“But when the Philistines heard that they had anointed David king over Israel, all the Philistines came up to seek David; and David heard of it, and went down to the hold. The Philistines also came and spread themselves in the valley of Rephaim. And David inquired of the LORD, saying, Shall I go up to the Philistines? wilt thou deliver them into mine hand? And the LORD said unto David, Go up: for I will doubtless deliver the Philistines into thine hand. And David came to Baalperazim, and David smote them there, and said, The LORD hath broken forth upon mine enemies before me, as the breach of waters. Therefore he called the name of that place Baalperazim. And there they left their images, and David and his men burned them. And the Philistines came up yet again, and spread themselves in the valley of Rephaim. And when David inquired of the LORD, he said, Thou shalt not go up; but fetch a compass behind them, and come upon them over against the mulberry trees. And let it be, when thou hearest the sound of a going in the tops of the mulberry trees, that then thou shalt bestir thyself: for then shall the LORD go out before thee, to smite the host of the Philistines. And David did so, as the LORD had commanded him; and smote the Philistines from Geba until thou come to Gazer” (2 Samuel 5:17-25).
Almost as soon as they heard that David had reunited Israel and Judah under his kingship, the Philistines gathered to destroy the fledgling nation. They would have been extremely angry that he had removed Jerusalem from their control and made it Israel’s capital city. In our text we read of two battles, which do not seem to be waged too far apart.
Rephaim was situated southwest of Jerusalem; it covered an area of about six square miles and considered to be a fruitful valley. Rephaim formed a “natural entrance” into the city (W. G. Blaike). Rephaim was also known as “The Valley of the Giants” (Jamieson, Fausset, Brown Commentary).
The Philistine’s went to “seek David”, which infers that they wanted him dead. They believe that if he was removed then Israel would topple. They knew that he was strong, courageous and that God was with him. David had only just been delivered from Saul seeking his life, but now he finds himself the focus of another enemy. They gathered a huge army in Rephaim for the sole purpose of removing David. By spreading themselves out in the valley they hoped to frighten the Jews into giving their new king up to save their own lives.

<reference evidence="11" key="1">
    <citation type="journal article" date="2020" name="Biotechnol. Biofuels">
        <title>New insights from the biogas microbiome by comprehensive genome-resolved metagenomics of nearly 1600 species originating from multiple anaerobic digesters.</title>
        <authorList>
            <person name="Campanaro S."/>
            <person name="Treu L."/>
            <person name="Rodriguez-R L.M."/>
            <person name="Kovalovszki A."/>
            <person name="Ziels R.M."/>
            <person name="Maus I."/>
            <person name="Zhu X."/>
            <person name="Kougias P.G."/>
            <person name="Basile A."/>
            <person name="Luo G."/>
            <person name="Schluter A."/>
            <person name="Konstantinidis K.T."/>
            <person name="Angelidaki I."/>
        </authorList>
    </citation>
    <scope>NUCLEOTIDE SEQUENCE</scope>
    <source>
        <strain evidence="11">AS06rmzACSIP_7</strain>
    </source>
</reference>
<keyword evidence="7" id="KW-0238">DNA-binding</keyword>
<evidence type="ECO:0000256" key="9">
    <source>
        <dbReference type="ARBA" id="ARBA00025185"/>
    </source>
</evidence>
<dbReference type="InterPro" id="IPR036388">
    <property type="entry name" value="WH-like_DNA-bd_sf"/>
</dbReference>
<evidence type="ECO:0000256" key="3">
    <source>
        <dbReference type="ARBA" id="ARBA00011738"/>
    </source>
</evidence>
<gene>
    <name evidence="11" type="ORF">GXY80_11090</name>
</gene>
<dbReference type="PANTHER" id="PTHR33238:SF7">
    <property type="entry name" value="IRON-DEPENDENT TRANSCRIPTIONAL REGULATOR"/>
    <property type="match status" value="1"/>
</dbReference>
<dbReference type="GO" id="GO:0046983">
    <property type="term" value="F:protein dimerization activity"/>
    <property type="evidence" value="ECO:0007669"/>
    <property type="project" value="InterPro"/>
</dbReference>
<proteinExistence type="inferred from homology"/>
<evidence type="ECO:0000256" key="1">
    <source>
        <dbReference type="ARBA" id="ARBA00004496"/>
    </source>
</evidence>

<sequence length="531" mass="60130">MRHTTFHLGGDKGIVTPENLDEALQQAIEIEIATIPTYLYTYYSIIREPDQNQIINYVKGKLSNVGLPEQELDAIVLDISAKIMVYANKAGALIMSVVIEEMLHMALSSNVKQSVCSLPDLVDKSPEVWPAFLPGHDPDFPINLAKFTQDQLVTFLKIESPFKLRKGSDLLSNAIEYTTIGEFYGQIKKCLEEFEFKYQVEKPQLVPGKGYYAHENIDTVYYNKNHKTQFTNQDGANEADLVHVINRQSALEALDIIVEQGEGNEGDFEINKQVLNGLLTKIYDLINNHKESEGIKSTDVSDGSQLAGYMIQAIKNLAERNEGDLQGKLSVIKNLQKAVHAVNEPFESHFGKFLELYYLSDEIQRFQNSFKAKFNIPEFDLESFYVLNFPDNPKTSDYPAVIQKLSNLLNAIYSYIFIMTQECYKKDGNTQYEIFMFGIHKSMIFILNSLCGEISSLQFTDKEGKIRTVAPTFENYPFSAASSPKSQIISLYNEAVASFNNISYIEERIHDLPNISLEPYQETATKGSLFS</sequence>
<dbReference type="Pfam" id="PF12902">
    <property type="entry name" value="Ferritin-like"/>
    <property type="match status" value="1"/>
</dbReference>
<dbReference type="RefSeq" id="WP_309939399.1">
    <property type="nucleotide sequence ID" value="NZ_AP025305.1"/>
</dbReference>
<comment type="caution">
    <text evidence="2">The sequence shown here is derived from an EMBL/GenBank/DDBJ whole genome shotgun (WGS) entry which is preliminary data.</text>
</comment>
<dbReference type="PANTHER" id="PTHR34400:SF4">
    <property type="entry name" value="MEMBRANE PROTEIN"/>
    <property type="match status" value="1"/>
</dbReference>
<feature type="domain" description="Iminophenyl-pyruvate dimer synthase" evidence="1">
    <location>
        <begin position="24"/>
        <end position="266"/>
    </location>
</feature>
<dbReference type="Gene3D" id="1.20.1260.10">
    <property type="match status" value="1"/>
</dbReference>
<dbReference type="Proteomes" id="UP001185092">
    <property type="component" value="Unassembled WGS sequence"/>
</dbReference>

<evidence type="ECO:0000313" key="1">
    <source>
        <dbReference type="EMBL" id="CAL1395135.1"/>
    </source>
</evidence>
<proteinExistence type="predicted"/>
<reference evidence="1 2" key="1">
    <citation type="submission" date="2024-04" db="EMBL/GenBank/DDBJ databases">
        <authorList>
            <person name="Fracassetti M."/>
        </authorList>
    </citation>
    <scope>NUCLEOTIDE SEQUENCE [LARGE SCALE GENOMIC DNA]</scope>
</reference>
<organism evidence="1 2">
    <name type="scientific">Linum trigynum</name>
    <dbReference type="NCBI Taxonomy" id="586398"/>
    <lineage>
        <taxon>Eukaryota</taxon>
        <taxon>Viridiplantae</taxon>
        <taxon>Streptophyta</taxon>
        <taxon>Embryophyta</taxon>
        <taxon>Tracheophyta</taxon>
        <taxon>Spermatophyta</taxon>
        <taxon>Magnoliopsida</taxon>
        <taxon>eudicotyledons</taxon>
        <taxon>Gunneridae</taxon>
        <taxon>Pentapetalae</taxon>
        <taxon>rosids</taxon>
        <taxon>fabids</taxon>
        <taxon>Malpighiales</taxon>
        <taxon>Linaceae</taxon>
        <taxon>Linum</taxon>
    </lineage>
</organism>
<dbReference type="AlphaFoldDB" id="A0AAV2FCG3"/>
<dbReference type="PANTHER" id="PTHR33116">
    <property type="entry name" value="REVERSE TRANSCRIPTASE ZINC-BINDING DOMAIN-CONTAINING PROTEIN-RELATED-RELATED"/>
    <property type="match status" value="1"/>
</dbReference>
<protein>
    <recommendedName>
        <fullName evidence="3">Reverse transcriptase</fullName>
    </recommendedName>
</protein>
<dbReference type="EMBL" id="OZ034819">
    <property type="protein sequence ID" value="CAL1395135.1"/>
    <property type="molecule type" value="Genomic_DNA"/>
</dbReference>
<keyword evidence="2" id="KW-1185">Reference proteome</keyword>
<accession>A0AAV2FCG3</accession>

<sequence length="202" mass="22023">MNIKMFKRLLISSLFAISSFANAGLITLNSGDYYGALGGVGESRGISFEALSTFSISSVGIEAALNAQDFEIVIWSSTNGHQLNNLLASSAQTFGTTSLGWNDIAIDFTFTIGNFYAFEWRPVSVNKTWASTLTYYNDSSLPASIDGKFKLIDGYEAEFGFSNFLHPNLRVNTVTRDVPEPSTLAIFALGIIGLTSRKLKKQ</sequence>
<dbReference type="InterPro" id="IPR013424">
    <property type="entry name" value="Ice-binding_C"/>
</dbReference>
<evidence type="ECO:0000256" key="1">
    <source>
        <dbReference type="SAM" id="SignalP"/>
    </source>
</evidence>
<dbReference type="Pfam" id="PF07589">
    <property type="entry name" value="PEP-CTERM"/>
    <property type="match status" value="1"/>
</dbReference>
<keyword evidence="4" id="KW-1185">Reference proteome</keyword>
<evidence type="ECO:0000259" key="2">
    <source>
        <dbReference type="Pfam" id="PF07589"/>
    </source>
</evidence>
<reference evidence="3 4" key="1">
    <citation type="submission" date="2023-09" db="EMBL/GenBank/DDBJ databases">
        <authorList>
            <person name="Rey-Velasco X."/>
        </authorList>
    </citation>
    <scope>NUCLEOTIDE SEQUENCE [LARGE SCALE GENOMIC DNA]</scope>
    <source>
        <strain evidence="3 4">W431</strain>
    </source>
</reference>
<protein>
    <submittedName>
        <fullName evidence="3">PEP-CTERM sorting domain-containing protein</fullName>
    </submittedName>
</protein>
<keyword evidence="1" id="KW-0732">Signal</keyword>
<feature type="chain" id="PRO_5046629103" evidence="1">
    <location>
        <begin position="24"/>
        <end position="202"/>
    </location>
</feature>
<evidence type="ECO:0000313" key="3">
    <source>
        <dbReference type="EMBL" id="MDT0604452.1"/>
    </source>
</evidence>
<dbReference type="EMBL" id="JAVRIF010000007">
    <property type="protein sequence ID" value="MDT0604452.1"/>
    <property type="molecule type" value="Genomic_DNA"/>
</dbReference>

David, instead of going out to attack them, sought the Lord for direction in this matter. It is obvious that his small army was no match for the one the Philistine’s had assembled. The Philistines had brought their national gods with them to secure victory in battle, but David had the only true God on his side. They came to seek David, but he sought the Lord. “Trust in the LORD with all thine heart; and lean not unto thine own understanding. In all thy ways acknowledge him, and he shall direct thy paths” (Proverbs 3:5-6). He is basically praying for God’s will, presence and power.
God gave the command to attack the enemy. Though Israel would be the instruments, it would be the Lord that would deliver the Philistines into David’s hand. This promise was fulfilled to the letter. The huge army looked like a flood of water in the valley, but David was able to defeat them. They left their cherished gods for Israel to burn. It is good to see that David is obeying the will of God in this, for if he took the idols as trophies, then maybe they would eventually be worshipped by Israel. “Burn their graven images with fire” (Deuteronomy 7:5). This victory was over both the enemy of Israel and the false gods. David praised God for the victory rather than exalting himself before the people. “Not unto us, O LORD, not unto us, but unto thy name give glory” (Psalm 115:1). David renamed the valley “Baalperazim” or “God broke through.” It is unknown why David chose “Baal” instead of “El” to rename Rephaim, but it is likely to be a play on words and a reminder to the Philistines that their gods could not help them.
Rephaim – the sequel
The Philistines gathered against David once again soon after. They followed almost the same plan as before. They obviously refused to acknowledge defeat at the hands of David, so regrouped in the valley. If they followed the same plans, then so would David, so he once again sought the Lord’s direction.
Maybe the Philistines thought that Israel would attack them in exactly the same way and prepared themselves likewise. But this time God told David to position his army behind them and attack from the rear. Once there, David had to wait until he heard noises from the tops of the mulberry trees before he went against the enemy. The “sound of going” can be translated as “the sound of marching”, this could be the Heavenly Host gathering both to encourage David and scare the Philistines.
The Philistines were defeated in the same way as before. God Himself went out before Israel, as their true King and Leader, so it is He that won the victory once again. Their defeat was extensive, for David smote them from Geba (ten miles north of Jerusalem) to Gazer (twenty miles northwest of Jerusalem). This indicates that the Philistine control of the area was pushed back much further and enabled David to take more land for Israel. Some suggest that Israel’s borders grew from 6,000 to 60,000 square miles because of this second battle with the Philistines. Because of this the area was recovered and given back to the tribe of Benjamin.
These two victories brought glory to God and honour to David. We read in 1 Chronicles 14:16-17, “David therefore did as God commanded him: and they smote the host of the Philistines from Gibeon even to Gazer. And the fame of David went out into all lands; and the LORD brought the fear of him upon all nations.” This proves that 1 Samuel 2:30 is a promise God will always fulfil. “For them that honour me I will honour.”